Buddha and death meditation Zoom-Out

Buddha meditatingContemplation of death, rather than something to be avoided, is actually a very powerful Zoom-Out with many benefits. Buddhists in particular know this deep down and the concept of impermanence and meditations on death itself are part of the fabric of the Buddhist tradition.

“Even death is not to be feared by one who has lived wisely.” – Buddha

For the average person, dare I say non-Buddhist, although on an intellectual level we know that one day we are going to die, our awareness of death remains very shallow.

Our default mode of thinking and operation is that of “I will not die today.” This may not be explicit in our minds but is implicit in our beliefs and ways of perceiving our life and ultimately influences how we conduct our lives. Subtle as it may seem, this underlying assumption of “I will not die today” is a deception that can prevent us from living our fullest lives.

However, through deep contemplation or meditation on death, we can gradually replace the deceptive thought, “I will not die today”, with the non-deceptive thought, “I may die today.” The important point is that this latter view, as well as being non-deceptive is highly beneficial as it shapes what we focus on each day and leads us to be less lazy, less attached to material things and to truly see and value what matters. To Zoom-Out.

The following is a Buddhist meditation on death. If you do not meditate, save this text on your mobile phone and read it each day for a couple of weeks and thereafter, every now and then.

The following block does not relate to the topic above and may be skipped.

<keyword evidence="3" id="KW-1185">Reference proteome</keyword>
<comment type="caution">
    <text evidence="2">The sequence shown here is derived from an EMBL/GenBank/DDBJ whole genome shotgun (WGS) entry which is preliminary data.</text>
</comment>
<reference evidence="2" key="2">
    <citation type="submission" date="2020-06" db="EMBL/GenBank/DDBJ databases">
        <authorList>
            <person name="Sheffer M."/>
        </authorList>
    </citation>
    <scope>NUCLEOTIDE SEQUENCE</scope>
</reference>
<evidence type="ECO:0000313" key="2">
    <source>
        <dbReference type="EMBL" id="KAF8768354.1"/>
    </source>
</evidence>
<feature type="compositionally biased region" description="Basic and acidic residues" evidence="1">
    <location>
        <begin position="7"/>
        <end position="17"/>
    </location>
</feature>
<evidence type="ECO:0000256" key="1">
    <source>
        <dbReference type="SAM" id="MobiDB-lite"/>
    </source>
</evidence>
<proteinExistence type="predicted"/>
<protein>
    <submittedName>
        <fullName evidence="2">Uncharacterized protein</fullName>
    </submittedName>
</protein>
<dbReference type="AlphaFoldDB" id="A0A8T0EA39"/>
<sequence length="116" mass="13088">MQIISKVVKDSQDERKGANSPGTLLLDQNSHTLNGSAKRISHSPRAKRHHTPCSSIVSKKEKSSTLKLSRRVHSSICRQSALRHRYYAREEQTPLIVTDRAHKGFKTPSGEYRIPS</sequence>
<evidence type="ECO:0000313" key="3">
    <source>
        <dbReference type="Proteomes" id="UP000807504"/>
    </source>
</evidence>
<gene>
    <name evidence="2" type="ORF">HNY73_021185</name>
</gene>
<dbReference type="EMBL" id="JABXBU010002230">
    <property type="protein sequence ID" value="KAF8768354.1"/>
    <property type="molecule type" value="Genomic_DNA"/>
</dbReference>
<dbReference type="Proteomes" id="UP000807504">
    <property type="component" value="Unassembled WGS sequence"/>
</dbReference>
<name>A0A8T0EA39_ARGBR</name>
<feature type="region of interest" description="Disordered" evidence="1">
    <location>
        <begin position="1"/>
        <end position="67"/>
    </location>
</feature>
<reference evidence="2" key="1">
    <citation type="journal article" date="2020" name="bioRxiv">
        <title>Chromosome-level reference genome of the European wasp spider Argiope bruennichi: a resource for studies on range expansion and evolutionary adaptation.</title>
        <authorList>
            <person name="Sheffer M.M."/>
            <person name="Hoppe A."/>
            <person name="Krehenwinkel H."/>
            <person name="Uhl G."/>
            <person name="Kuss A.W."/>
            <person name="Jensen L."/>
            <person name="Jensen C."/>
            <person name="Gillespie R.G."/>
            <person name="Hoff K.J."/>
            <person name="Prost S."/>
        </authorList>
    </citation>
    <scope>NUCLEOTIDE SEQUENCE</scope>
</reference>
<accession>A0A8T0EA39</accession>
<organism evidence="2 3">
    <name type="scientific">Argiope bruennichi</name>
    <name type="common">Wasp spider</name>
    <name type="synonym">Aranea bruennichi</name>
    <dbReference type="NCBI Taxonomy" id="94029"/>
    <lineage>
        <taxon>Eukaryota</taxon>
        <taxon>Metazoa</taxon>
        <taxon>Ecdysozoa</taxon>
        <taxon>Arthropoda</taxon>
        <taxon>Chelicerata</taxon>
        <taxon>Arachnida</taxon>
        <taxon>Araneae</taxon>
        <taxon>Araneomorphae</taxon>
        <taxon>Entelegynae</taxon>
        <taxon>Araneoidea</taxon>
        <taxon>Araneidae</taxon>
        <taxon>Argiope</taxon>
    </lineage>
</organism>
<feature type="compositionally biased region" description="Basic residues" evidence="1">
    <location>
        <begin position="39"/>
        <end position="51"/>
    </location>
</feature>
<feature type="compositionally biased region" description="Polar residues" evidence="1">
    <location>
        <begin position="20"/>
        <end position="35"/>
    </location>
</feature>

“Buddhist Meditation on Death: I shall definitely die. There is no way to prevent my body from finally decaying. Day by day, moment by moment, my life is slipping away. I have no idea when I shall die; the time of death is completely uncertain. Many young people die before their parents, some die the moment they are born – there is no certainty in this world. Furthermore, there are so many causes of untimely death. The lives of many strong and healthy people are destroyed by accidents. There is no guarantee that I shall not die today.” – The New Meditation Handbook, Geshe Keslang Gyatso

Clearly, the idea is that to be aware of our mortality and to know it more deeply, we will appreciate more the time we have on this planet. We will ultimately find ways to get the most fulfillment and meaning from our lives.

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